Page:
DETROIT (AP) — Automakers posted big U.S. sales gains last month as consumers — giddy from Super Bowl ads — returned to showrooms after a snowy January.
Sales rose 7 percent over last February to 1.3 million vehicles, according to Autodata Corp. Automakers reported February sales on Tuesday.
Ford's sales rose 20 percent over last February, boosted in part by higher sales to rental car fleets. Honda's sales were up 13 percent and Fiat Chrysler's rose 12 percent. Nissan's sales rose nearly 11 percent and Toyota's were up 4 percent. Hyundai's sales rose 1 percent.
General Motors said its sales fell 1.5 percent, partly due to a 39-percent cut in rental sales. Volkswagen, still stinging from its diesel cheating scandal, saw its U.S. sales drop 13 percent.
Industry analysts had expected February sales to bounce back after a slight decline in January. One factor: Super Bowl ads. On Super Bowl Sunday, which was Feb. 7, Website visits per dealership were four times higher than any other Sunday in all of 2015, according to Michelle Krebs, a senior analyst with Autotrader.com. Credit applications also hit single-day records last month.
Ford Chief Economist Emily Kolinski Morris said improving job and income growth, as well as low gas prices and low interest rates, are outweighing stock market volatility in consumers' minds. Buyers are confident, which is key for auto sales.
Proof of that confidence is everywhere. Sales of the Cadillac Escalade, an SUV that starts at $73,000, were up 22 percent over last February. Sales of Nissan's $30,000 Murano SUV nearly doubled; so did sales of the $89,000 Lexus LX SUV. Ford said it was the best February for van sales since 1979.
LMC is predicting sales of 17.8 million new vehicles this year, up from 17.46 million last year. But the growth rate is slowing from previous years and many are expecting a plateau as U.S. demand peaks.
GM said its Chevrolet and GMC brands saw declines in February but sales improved at Cadillac and Buick. GM's best seller, the Chevrolet Silverado pickup, saw a 5 percent sales decline. GM sold 227,825 cars and trucks last month.
GM said it's trying to lower its reliance on rental sales, which are less profitable and can hurt vehicle resale values. The company said its sales to commercial and government fleets are up so far this year, but it has sold 30,000 fewer vehicles to rental fleets. Around 21 percent of the company's February sales went to fleets rather than individual buyers.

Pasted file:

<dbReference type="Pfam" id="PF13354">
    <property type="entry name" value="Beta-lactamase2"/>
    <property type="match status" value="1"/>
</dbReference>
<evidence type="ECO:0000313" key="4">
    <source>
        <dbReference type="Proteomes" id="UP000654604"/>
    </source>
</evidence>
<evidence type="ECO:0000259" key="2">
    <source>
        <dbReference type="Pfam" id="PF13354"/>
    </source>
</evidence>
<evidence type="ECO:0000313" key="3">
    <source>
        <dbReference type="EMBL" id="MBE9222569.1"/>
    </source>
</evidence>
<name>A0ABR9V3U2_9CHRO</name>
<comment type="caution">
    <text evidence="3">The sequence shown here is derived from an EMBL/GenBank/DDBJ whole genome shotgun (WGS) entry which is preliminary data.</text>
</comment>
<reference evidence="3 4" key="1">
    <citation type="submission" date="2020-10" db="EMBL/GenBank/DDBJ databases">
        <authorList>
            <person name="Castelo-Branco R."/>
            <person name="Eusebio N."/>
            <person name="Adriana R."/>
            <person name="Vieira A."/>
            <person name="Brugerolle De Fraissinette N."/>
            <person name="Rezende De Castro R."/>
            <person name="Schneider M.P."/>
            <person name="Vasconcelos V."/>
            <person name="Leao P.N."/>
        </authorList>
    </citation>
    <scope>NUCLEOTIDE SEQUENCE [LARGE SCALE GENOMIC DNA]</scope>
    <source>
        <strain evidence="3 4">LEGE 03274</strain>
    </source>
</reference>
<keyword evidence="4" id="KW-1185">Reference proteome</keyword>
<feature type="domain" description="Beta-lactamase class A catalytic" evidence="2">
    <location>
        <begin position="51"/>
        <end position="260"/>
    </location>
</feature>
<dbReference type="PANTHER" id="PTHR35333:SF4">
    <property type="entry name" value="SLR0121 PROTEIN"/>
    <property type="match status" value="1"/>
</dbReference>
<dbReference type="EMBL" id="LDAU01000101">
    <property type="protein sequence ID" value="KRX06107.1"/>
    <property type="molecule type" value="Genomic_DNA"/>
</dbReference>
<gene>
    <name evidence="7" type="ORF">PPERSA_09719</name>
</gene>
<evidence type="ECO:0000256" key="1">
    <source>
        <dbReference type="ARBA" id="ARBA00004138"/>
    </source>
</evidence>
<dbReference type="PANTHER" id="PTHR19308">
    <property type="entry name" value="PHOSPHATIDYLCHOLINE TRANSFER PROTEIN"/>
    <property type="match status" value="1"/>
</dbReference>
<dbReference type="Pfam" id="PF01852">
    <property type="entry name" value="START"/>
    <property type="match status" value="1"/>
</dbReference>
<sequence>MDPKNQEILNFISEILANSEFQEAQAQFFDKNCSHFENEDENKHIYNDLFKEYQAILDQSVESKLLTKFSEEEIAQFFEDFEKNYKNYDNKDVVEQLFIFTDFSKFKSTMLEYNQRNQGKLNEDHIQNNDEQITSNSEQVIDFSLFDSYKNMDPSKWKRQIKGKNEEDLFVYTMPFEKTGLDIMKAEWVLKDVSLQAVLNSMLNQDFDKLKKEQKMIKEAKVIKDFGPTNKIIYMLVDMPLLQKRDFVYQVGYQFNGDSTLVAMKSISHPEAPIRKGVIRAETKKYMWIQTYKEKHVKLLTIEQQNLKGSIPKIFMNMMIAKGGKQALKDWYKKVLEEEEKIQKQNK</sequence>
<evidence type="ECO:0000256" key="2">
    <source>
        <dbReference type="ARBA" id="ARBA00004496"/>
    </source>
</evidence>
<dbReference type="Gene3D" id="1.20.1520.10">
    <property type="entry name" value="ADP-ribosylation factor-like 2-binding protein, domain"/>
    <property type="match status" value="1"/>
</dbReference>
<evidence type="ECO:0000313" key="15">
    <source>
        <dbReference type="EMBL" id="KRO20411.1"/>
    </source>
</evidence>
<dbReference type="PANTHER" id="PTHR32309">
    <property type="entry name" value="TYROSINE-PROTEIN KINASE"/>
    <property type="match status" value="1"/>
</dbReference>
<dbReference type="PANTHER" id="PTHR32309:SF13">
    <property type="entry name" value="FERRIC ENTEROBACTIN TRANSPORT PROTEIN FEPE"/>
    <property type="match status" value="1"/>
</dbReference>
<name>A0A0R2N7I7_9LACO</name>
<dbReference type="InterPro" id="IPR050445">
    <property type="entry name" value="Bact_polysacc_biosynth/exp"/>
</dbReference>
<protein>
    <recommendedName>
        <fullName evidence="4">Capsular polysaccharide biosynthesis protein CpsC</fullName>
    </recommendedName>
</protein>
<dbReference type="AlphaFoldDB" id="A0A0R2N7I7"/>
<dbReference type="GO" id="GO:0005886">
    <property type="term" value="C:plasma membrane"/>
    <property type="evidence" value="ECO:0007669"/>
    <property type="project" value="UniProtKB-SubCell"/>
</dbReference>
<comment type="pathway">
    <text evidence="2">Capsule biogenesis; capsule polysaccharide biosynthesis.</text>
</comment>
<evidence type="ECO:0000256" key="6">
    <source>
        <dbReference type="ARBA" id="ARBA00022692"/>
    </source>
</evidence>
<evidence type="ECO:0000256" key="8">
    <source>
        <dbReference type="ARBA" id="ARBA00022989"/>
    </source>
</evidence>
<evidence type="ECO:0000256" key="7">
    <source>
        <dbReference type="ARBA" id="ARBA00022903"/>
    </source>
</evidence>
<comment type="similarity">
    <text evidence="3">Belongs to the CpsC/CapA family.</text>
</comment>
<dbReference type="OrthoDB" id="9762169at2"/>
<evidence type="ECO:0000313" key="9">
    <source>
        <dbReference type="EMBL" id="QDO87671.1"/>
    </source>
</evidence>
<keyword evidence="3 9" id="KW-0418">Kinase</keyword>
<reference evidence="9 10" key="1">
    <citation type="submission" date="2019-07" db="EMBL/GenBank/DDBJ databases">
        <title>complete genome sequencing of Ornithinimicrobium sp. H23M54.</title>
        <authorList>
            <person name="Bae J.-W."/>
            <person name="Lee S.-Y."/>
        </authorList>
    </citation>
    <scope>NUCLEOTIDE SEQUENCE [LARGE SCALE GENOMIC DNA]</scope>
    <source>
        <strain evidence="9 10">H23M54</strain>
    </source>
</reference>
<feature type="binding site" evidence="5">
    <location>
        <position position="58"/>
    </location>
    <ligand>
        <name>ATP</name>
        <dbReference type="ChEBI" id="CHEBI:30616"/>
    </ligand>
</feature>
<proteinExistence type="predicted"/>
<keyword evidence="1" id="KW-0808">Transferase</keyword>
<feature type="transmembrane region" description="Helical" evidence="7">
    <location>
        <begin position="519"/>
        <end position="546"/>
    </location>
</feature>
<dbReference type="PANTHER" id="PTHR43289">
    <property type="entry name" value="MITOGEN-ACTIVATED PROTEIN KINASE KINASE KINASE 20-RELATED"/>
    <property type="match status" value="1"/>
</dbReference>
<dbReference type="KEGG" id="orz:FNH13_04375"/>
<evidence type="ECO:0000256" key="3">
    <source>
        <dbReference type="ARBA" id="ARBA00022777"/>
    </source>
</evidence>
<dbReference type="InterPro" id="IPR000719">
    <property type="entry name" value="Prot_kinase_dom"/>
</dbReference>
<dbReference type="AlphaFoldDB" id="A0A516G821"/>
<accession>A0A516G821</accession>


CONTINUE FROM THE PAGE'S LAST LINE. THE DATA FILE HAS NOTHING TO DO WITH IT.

It was a different story at Ford. Ford's U.S. sales chief Mark LaNeve said Ford expects heavier fleet sales in the first four months of this year before they taper off. Thirty-six percent of Ford's U.S. sales went to fleets in February.
LaNeve defended that percentage, which is unusually high. At Toyota, for example, 16.5 percent of February sales went to fleets.
"We like this business. It's profitable for us and we manage it very well," he said.
Ford's luxury Lincoln brand saw sales jump 30 percent after sales of its new MKX SUV more than doubled over last February. Sales of Ford's best seller, the F-Series pickup, were up 10 percent. Ford sold 217,192 vehicles.
Toyota's car sales dropped slightly, the victim of lower gas prices. Sales of the Prius hybrid were down 12 percent. But the company's truck and SUV sales rose 10 percent, partly due to strong sales of its luxury Lexus SUVs. Toyota sold 187,954 vehicles last month.
Fiat Chrysler was led by the Jeep brand and the Ram pickup. Both reported sales increases of 23 percent. The company's truck sales rose 27 percent, but its car sales fell by the same percentage. Fiat Chrysler sold 149,188 trucks and SUVs last month but only 33,691 cars.
Honda bucked the industry with strong car sales. Sales of the Accord midsize sedan were up 20 percent, which helped make up for weaker sales at Honda's luxury Acura division. Honda sold 118,985 vehicles.
At Nissan, car sales were up nearly 8 percent while truck and SUV sales rose 15 percent. Overall, the Nissan and Infiniti brands sold nearly 131,000 vehicles.
Hyundai's sales rose 1 percent on strong demand for the new Tucson SUV, which saw sales nearly double over last February. Hyundai sold 53,009 vehicles.
Volkswagen had a few winners. Sales of the Tiguan SUV were up 78 percent, while the German company's electric Golf also saw higher sales. But the brand's sales will likely continue to fall until it announces a fix for diesels that cheated on U.S. emissions standards. Volkswagen's U.S. sales totaled 22,231 in February.
This story has been corrected to show that Toyota's sales rose 4 percent, not 5 percent. Toyota updated its total vehicles sold in February to 187,954 vehicles, down from the 189,852 it previously reported.